I'm pretty shitty at taking pictures. I mean, I'm not a shitty photographer, but I'm shitty at remembering to take pictures. This problem has been compounded by the fact that I dropped my camera and busted the LCD screen. So I'm limited to taking pictures the old-fashioned way--using the viewfinder. The horror!
Sadly, I took one picture during the entire time we were in LA, and it is of my girlfriend Irene and her man Peter:
[How cute! And how Irene!]
But I try to see the busted camera as a challenge. The point-and-shoot method with the arm sticking way out in front of me is a game of "how many shots can I take that will turn out decent?" And then the fun of it is that I have no immediate judgement--I have to wait until I download the pics onto my computer before I see how they turn out. So here's me trying to capture my new hair:
I've been told how hip, artsy, cute, and pixie I look. My hair also attracts attention, which in turn makes people pay more attention to my various accoutrements, such as my tattoos and my glasses. It's pretty cool and boosts my self-esteem, which is something that I've been in serious lack of in recent months. Alas, there are still moments when I'm called "Sir" or "Senor," but whatever. There's a certain sexiness to being androgynous.
As the day for the surgery draws near, Dude and I have random discussions about it, which signify to me that even though we're trying not to freak out about it, we think about it all the time. A couple nights ago, we wondered if in fact I could get have a normal pregnancy again, should we choose to have a third child. Right now, we're not even sure if my reproductive system will heal from the chemo, as I haven't even had a period since I started chemo. We were told that early menopause could be a side effect. In any case, should I be able to have children again someday, would I be able to carry a child, given that my abdominal muscles will no longer be there, and in their place, I will have a wire mesh to hold in my innards? So we looked this up online, and indeed, few women have ever carried their babies to term after having this surgery, and fewer still had the exact surgery I'm having. Most women are beyond childbearing age when they have the TRAM-flap surgery done, and those who have had it done and had children only had one breast removed and reconstructed. I found exactly ONE woman online who had a bilateral mastectomy and TRAM-flap reconstruction who got pregnant, but I don't know how it ended up for her, as she didn't make any more posts on the forum that she posted on. It's a question that my plastic surgeon didn't bring up, probably because she's not accustomed to discussing such issues with her patients.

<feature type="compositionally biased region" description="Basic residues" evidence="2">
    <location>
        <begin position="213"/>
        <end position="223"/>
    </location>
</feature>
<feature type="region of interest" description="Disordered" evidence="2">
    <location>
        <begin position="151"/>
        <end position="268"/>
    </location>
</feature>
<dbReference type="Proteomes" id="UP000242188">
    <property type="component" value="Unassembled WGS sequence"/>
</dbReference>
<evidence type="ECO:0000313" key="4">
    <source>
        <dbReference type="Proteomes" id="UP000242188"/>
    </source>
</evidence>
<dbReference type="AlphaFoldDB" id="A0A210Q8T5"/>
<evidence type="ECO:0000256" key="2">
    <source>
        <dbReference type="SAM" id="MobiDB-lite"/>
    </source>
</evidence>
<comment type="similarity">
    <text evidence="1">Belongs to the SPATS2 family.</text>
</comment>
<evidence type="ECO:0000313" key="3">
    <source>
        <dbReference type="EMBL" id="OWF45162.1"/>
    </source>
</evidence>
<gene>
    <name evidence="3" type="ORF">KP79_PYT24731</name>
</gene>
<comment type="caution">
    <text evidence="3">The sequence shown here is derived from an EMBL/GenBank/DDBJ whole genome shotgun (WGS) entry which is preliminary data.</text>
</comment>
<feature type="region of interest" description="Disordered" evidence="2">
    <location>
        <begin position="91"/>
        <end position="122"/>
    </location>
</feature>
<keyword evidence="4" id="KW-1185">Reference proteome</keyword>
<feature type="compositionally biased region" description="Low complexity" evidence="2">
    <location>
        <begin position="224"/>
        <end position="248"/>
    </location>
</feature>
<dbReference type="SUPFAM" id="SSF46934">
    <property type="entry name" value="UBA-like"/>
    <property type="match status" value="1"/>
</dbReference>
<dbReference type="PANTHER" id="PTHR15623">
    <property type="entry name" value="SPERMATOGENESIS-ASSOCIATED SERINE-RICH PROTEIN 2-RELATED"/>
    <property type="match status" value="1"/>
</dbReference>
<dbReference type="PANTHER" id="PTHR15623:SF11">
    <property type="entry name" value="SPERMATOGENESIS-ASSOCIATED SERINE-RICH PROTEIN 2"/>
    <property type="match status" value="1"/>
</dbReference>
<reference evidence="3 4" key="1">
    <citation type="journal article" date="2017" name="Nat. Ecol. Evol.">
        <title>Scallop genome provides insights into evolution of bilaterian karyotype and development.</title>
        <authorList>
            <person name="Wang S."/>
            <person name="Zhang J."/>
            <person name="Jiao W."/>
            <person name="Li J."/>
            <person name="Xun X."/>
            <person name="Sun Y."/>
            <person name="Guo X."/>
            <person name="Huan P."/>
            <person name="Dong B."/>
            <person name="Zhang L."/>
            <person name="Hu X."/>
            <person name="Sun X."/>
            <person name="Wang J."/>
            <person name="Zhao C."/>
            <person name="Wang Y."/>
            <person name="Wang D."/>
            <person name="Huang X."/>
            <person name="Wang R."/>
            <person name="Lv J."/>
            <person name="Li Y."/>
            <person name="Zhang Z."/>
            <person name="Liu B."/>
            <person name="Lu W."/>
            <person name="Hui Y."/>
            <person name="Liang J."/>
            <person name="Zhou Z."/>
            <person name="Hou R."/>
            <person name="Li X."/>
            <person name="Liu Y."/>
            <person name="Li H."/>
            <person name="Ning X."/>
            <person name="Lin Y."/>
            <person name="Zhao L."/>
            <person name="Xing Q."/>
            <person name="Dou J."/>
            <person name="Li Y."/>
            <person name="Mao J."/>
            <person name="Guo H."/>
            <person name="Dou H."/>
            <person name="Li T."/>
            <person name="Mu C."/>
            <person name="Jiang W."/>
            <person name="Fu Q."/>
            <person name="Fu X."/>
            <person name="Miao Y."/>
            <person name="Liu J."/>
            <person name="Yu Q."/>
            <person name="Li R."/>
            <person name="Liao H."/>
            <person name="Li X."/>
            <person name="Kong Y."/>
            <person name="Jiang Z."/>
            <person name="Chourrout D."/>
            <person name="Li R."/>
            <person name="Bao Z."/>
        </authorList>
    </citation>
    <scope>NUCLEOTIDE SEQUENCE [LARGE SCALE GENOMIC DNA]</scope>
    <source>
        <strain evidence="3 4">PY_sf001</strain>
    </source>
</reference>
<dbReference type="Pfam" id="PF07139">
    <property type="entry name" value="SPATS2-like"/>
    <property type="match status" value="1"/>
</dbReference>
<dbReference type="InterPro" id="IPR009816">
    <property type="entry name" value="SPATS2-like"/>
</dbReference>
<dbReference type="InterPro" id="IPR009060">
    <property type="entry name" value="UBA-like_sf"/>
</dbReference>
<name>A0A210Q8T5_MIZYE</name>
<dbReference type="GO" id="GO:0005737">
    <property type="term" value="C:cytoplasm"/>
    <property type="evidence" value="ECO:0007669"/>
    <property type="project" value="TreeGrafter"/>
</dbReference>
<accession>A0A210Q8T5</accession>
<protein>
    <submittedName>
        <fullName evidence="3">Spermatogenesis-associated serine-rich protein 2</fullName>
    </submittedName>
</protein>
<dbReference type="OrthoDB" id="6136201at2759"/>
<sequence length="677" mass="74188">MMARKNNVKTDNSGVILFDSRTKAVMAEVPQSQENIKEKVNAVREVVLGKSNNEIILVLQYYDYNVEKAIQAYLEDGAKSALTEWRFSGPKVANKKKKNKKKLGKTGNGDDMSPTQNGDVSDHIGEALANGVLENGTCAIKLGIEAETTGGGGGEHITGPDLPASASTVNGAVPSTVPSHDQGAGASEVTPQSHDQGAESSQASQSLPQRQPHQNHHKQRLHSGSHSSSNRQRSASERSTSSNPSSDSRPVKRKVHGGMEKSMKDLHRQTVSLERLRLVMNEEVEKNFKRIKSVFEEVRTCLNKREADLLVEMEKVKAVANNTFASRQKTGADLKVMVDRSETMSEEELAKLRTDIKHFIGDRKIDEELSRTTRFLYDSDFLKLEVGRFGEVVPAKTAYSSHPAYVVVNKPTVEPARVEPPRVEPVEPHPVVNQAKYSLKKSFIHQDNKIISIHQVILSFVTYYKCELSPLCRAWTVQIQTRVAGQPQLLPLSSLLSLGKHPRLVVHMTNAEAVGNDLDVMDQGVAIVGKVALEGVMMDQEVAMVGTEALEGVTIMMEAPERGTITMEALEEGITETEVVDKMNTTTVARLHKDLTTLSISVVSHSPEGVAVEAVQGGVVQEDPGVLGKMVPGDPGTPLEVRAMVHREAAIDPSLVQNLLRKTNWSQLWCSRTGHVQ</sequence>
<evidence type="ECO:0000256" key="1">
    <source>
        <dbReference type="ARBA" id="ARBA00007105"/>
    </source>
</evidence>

In any case, we are moving along as planned. And we will deal with these issues in the future, if we must. The problem with our lives right now is that there is so much that is uncertain--big ticket items--but there's nothing we can do about that uncertainty. We can only move forward the best way we know how.